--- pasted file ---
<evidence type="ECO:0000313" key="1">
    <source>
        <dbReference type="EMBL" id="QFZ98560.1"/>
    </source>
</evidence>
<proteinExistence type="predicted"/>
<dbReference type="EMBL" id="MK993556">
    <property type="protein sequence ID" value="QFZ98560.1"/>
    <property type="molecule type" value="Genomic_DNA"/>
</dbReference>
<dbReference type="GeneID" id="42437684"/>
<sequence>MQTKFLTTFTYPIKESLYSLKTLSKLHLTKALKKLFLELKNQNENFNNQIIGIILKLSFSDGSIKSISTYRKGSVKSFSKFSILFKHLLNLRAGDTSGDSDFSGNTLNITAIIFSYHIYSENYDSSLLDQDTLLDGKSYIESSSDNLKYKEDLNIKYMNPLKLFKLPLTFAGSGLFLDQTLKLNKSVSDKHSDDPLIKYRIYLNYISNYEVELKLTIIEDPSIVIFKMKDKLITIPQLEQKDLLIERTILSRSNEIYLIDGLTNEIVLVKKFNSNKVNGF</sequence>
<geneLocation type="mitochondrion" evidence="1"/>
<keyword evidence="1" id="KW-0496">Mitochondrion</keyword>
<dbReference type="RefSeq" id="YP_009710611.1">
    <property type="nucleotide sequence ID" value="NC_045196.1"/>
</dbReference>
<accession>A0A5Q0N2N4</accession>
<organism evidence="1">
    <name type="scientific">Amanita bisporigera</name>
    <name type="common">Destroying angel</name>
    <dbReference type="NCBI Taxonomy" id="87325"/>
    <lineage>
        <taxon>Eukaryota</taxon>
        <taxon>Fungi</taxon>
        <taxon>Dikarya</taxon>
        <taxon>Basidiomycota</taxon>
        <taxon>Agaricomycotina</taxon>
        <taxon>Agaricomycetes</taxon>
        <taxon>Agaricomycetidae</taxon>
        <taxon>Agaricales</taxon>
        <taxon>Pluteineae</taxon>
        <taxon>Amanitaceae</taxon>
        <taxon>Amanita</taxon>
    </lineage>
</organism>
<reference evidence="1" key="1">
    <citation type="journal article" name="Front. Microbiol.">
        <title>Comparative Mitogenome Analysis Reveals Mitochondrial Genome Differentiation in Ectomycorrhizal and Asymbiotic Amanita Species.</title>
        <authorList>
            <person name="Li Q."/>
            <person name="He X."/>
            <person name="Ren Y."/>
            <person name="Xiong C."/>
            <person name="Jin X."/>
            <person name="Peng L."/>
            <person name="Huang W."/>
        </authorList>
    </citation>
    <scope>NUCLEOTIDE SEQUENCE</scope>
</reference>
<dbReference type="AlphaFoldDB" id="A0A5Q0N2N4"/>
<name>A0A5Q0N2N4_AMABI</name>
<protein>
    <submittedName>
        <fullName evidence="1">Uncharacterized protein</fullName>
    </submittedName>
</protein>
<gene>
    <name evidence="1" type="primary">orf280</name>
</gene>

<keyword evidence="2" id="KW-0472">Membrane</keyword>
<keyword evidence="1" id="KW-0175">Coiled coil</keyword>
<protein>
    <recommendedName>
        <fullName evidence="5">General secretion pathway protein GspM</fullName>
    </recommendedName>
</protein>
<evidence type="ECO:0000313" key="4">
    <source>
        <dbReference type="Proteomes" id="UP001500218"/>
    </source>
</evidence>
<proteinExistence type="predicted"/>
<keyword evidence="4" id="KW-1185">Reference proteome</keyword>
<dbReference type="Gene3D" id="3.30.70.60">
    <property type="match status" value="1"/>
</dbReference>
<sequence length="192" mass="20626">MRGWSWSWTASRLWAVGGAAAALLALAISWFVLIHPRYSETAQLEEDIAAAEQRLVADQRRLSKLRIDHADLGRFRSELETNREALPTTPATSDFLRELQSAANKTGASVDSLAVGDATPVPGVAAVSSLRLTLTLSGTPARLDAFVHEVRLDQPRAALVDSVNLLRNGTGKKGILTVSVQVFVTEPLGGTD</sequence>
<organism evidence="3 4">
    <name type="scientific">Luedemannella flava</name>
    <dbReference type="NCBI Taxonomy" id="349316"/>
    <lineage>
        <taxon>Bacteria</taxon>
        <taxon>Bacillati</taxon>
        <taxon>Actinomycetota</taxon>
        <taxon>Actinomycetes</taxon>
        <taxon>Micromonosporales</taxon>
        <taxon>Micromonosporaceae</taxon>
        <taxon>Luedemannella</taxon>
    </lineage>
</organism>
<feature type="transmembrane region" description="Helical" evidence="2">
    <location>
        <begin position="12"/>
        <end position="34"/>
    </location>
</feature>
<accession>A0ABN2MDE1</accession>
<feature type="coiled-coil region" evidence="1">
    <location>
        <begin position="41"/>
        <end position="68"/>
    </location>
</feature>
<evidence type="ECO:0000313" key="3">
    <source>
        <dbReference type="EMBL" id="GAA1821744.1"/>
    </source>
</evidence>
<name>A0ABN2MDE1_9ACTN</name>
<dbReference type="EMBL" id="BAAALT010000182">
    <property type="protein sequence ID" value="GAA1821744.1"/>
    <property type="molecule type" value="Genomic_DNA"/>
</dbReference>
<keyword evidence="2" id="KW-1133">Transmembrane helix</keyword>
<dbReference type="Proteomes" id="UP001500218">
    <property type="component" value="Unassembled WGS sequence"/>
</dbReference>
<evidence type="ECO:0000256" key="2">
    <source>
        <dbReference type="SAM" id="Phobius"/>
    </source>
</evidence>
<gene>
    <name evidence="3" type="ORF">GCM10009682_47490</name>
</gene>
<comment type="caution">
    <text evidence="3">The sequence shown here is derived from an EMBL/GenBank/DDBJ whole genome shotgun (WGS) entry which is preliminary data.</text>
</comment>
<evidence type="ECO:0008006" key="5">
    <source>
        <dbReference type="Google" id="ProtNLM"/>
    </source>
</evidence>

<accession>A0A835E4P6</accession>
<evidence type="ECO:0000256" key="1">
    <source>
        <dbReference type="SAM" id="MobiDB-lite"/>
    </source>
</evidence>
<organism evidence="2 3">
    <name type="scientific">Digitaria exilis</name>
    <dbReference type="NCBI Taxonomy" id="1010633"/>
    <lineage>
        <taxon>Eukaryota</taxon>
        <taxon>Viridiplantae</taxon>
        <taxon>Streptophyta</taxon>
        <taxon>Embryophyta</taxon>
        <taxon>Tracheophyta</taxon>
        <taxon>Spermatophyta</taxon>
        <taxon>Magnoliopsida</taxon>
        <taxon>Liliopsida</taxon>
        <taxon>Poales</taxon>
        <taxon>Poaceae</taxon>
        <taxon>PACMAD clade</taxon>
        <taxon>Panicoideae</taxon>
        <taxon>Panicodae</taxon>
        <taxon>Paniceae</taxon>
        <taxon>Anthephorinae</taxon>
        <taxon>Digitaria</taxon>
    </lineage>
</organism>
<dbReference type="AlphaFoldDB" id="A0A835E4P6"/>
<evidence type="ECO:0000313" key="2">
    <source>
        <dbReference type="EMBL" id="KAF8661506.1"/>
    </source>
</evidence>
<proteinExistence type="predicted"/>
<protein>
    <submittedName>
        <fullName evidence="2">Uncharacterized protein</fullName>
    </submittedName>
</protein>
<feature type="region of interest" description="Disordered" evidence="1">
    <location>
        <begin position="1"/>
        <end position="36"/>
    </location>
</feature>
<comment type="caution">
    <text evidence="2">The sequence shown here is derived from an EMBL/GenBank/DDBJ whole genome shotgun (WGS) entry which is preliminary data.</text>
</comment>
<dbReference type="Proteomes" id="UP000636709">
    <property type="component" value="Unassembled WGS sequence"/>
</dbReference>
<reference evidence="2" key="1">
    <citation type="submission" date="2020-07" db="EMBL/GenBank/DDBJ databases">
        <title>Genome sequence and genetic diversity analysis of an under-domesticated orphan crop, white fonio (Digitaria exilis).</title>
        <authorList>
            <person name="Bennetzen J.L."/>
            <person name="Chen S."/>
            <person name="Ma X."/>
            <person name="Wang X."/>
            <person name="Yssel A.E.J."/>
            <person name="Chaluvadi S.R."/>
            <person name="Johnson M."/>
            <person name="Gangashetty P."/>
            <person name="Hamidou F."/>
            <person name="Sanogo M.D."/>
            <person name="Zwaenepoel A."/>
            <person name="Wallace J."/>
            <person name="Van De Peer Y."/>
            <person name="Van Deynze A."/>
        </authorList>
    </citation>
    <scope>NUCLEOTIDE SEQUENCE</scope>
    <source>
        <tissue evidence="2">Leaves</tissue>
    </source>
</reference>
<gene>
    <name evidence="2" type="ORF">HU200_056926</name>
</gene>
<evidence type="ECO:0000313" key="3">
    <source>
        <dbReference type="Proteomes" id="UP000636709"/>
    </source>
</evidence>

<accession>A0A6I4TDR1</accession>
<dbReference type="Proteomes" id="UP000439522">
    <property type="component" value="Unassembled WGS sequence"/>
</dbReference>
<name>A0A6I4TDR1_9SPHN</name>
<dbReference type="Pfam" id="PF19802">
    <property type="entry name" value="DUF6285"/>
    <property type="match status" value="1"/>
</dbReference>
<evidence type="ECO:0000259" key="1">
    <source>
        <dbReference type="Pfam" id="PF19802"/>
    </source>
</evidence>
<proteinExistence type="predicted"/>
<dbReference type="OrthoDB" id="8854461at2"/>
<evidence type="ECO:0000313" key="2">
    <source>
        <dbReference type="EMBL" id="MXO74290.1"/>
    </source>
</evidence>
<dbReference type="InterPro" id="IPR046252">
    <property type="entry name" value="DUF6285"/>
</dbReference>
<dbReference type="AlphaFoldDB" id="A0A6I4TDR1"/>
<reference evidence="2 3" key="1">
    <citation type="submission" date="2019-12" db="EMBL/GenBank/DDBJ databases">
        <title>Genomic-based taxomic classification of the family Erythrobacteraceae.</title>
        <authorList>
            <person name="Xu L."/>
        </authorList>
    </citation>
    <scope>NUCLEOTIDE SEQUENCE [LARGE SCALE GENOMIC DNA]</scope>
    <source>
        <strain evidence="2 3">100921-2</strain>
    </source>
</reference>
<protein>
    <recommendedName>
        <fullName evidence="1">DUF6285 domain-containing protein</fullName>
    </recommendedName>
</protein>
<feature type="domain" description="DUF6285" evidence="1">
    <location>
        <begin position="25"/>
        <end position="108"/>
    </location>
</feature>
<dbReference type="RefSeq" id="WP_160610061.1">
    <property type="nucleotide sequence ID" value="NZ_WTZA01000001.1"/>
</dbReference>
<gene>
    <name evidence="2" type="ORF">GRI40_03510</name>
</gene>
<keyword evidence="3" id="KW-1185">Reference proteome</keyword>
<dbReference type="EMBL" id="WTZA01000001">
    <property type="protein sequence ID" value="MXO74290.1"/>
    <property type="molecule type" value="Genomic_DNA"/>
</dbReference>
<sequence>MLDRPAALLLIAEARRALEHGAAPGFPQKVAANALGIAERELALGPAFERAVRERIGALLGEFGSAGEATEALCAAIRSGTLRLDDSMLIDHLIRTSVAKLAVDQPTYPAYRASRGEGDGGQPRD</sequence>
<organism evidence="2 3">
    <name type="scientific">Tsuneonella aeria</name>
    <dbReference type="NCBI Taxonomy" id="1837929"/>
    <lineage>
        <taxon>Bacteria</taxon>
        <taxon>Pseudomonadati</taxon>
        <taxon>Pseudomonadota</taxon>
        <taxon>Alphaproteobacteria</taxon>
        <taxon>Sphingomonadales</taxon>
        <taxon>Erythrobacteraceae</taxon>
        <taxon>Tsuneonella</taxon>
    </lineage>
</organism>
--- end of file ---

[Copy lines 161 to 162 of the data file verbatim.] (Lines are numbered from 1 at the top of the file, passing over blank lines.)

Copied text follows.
        <taxon>Digitaria</taxon>
    </lineage>